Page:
A Closer Look at Exclusion Criteria in Randomized Controlled Psychotherapy Trials for Adult Depression
MetadataShow full item record
Publisher:The Ohio State University
Series/Report no.:The Ohio State University. Department of Psychology Undergraduate Research Theses; 2020
A common concern regarding clinical trials evaluating treatments for depression is findings may not generalize to the population of interest due to the use of restrictive exclusion criteria. To evaluate the exclusion criteria used in such research, we examined a large body of reports of randomized controlled trials of psychotherapies for adult depression. We analyzed the rates of four major types of exclusions: suicide related exclusions, an exclusion for when depression is not deemed the primary or principal diagnosis, exclusions due to comorbid diagnoses, and exclusions related to substance use. Data were drawn from a compilation of randomized controlled and comparative trials of psychotherapy on adult depression assembled by Professor Pim Cuijpers. Our analyses include 332 of the original 358 studies, as we excluded prevention studies, meta analyses, reports not available in English, and those that we could not access. Two raters coded each of these studies. Reliability for the raters' judgements ranged from moderate to high (Cohen's kappa of .52 to 1.00). Of the studies examined, 42% used a suicide related exclusion, 72% excluded for the presence of specific comorbid disorders, 63% excluded participants who did not have depression as a primary / principal diagnosis, and 52% excluded participants on the basis of substance use. Within those broader categories, the following specific exclusions were found to be used increasingly over time: use of a measure for operationalizing a suicide-related exclusion, self-harm, any bipolar spectrum disorder, current alcohol abuse, and current drug abuse. In contrast, four exclusions were found to be used with reduced frequency over time: requiring hospitalization, antisocial personality disorder (ASPD), having no disorder-based exclusions, and past alcohol abuse. These changes show that exclusion criteria have changed over the course of the last fifty years. To our knowledge, these changes have been unidentified to date. While researchers may disagree about what exclusion criteria should be used in trials, specific differences have gotten little attention in the literature, perhaps preventing a consensus about under what circumstances various criteria should be used. We hope our work can help to prompt greater consideration of the use of specific exclusion criteria.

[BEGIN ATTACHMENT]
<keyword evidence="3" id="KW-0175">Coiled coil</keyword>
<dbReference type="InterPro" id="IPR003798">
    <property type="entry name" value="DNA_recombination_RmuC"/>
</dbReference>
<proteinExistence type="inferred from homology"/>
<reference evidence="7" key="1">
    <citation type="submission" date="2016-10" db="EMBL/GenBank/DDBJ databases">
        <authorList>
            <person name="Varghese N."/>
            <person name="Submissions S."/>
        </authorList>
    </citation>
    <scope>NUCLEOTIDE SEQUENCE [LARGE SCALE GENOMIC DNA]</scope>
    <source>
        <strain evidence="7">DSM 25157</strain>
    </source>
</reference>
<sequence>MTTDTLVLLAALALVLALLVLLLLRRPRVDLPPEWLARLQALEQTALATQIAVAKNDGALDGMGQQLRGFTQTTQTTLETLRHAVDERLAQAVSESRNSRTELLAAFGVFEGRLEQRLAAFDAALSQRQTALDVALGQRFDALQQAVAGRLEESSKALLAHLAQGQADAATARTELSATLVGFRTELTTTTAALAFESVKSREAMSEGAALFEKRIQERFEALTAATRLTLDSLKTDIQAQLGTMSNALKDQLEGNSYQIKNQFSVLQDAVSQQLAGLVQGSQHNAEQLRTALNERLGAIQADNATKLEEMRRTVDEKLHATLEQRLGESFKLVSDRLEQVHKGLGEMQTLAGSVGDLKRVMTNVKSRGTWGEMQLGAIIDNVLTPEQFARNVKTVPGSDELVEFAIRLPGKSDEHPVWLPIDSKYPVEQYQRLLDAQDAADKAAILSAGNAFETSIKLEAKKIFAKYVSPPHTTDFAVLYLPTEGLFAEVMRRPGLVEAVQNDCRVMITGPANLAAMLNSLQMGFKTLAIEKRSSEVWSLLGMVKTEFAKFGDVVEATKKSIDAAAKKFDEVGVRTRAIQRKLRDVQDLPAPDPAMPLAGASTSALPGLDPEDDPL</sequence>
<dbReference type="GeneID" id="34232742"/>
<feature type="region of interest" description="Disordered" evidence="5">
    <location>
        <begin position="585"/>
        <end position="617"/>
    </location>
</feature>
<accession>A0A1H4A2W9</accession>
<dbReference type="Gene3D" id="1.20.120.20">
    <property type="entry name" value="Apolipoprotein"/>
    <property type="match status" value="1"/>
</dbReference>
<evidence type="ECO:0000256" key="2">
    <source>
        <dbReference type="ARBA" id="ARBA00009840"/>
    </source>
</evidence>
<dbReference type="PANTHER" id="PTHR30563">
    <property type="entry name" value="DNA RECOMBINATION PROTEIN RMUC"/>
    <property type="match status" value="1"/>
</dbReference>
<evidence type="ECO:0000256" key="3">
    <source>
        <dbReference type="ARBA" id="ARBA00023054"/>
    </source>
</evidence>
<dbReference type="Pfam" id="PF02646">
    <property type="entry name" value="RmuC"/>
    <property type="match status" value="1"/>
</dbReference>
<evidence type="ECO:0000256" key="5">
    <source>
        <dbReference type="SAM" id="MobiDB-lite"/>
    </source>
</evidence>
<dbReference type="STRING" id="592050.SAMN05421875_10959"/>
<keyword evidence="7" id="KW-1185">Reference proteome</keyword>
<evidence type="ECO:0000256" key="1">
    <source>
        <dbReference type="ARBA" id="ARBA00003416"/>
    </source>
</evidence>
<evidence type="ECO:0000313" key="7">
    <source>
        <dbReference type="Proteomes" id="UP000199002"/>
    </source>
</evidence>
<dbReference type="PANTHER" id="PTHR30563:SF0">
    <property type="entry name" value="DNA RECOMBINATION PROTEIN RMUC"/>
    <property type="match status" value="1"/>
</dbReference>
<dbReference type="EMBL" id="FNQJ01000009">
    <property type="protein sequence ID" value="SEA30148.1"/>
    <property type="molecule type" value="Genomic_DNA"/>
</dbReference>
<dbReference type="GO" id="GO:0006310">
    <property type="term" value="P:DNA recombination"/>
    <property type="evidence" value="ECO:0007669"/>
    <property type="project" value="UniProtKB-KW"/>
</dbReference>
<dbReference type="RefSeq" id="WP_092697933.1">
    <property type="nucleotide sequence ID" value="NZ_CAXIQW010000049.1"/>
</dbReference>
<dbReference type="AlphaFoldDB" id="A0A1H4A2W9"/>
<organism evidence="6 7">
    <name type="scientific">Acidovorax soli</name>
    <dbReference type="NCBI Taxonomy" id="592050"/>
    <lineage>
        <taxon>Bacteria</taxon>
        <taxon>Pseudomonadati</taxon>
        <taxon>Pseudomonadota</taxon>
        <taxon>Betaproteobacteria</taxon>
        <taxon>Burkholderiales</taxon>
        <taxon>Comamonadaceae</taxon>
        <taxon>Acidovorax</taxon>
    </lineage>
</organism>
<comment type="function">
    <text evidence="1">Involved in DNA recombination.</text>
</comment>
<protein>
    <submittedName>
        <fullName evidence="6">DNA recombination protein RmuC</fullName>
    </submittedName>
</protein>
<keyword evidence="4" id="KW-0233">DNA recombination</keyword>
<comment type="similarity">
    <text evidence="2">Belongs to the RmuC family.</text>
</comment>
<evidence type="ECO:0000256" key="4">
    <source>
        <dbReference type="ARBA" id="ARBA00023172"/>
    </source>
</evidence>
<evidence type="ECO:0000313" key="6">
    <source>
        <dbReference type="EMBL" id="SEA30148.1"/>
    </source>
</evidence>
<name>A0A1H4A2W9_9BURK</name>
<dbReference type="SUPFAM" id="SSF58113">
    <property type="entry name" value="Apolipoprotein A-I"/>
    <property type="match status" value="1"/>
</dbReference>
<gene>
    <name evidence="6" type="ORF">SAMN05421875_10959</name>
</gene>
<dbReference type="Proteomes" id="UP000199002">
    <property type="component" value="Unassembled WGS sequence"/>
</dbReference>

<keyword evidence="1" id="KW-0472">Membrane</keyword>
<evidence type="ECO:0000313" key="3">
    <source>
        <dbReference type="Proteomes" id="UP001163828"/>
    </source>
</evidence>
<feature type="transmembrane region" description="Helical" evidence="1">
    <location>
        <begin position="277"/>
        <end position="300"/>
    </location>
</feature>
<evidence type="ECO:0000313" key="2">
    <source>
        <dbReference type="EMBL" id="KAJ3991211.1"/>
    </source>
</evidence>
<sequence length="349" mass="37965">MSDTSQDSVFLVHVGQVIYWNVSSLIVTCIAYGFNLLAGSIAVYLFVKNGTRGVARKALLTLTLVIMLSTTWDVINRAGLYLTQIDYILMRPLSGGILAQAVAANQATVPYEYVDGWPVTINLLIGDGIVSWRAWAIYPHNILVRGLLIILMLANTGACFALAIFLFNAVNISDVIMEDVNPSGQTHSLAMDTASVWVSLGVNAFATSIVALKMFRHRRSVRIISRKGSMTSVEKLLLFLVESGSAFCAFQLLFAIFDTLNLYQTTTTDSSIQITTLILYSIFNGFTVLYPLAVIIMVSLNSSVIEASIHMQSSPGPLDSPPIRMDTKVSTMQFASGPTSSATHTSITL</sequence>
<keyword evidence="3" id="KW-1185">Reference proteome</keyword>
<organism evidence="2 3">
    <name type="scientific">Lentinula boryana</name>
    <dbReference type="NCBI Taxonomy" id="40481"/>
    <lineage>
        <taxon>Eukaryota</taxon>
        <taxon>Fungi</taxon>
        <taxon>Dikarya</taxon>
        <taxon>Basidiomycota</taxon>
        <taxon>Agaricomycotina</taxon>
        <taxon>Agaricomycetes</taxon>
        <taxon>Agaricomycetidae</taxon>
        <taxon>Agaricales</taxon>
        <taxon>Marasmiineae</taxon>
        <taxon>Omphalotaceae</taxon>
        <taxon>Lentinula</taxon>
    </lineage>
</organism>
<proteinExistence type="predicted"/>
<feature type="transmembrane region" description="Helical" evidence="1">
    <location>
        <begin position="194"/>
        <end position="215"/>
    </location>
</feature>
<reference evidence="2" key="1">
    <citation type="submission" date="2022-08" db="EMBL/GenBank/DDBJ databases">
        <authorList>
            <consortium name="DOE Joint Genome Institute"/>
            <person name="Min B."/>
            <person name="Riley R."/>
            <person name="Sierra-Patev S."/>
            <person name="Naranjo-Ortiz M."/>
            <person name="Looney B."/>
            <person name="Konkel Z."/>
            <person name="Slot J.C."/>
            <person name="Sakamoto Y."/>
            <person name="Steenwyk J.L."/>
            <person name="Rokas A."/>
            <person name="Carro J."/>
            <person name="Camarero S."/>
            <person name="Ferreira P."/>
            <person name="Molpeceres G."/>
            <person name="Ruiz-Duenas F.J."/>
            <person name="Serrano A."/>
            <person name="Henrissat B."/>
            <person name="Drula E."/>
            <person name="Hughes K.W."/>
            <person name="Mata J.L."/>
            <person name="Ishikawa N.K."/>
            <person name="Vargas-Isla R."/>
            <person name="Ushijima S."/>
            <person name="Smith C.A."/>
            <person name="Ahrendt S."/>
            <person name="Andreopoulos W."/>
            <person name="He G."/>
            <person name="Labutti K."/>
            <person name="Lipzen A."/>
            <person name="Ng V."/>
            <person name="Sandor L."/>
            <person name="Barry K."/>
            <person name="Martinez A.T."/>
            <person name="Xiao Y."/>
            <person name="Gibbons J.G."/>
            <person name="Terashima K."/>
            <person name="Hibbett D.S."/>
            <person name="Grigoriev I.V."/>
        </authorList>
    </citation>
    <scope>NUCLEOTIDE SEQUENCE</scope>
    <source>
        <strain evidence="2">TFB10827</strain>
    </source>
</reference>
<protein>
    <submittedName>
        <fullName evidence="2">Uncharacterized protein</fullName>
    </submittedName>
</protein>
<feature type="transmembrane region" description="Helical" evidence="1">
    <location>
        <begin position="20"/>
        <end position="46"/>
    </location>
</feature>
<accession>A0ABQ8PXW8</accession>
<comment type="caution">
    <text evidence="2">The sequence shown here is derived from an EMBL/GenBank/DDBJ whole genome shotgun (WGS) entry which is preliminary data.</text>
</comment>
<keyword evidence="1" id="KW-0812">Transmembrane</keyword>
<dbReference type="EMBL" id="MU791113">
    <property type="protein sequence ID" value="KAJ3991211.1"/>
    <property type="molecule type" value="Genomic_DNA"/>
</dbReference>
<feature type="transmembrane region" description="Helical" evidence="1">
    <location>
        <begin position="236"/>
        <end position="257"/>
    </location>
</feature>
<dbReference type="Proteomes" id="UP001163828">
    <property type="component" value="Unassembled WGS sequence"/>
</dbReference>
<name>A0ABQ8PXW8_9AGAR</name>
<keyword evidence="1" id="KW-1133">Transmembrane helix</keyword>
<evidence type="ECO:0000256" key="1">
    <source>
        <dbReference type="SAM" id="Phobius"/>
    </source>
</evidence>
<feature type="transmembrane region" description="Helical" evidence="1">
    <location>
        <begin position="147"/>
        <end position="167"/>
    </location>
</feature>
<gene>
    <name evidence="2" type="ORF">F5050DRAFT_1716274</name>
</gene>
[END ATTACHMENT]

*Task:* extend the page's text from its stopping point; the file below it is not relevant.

Academic Major: Psychology
Items in Knowledge Bank are protected by copyright, with all rights reserved, unless otherwise indicated.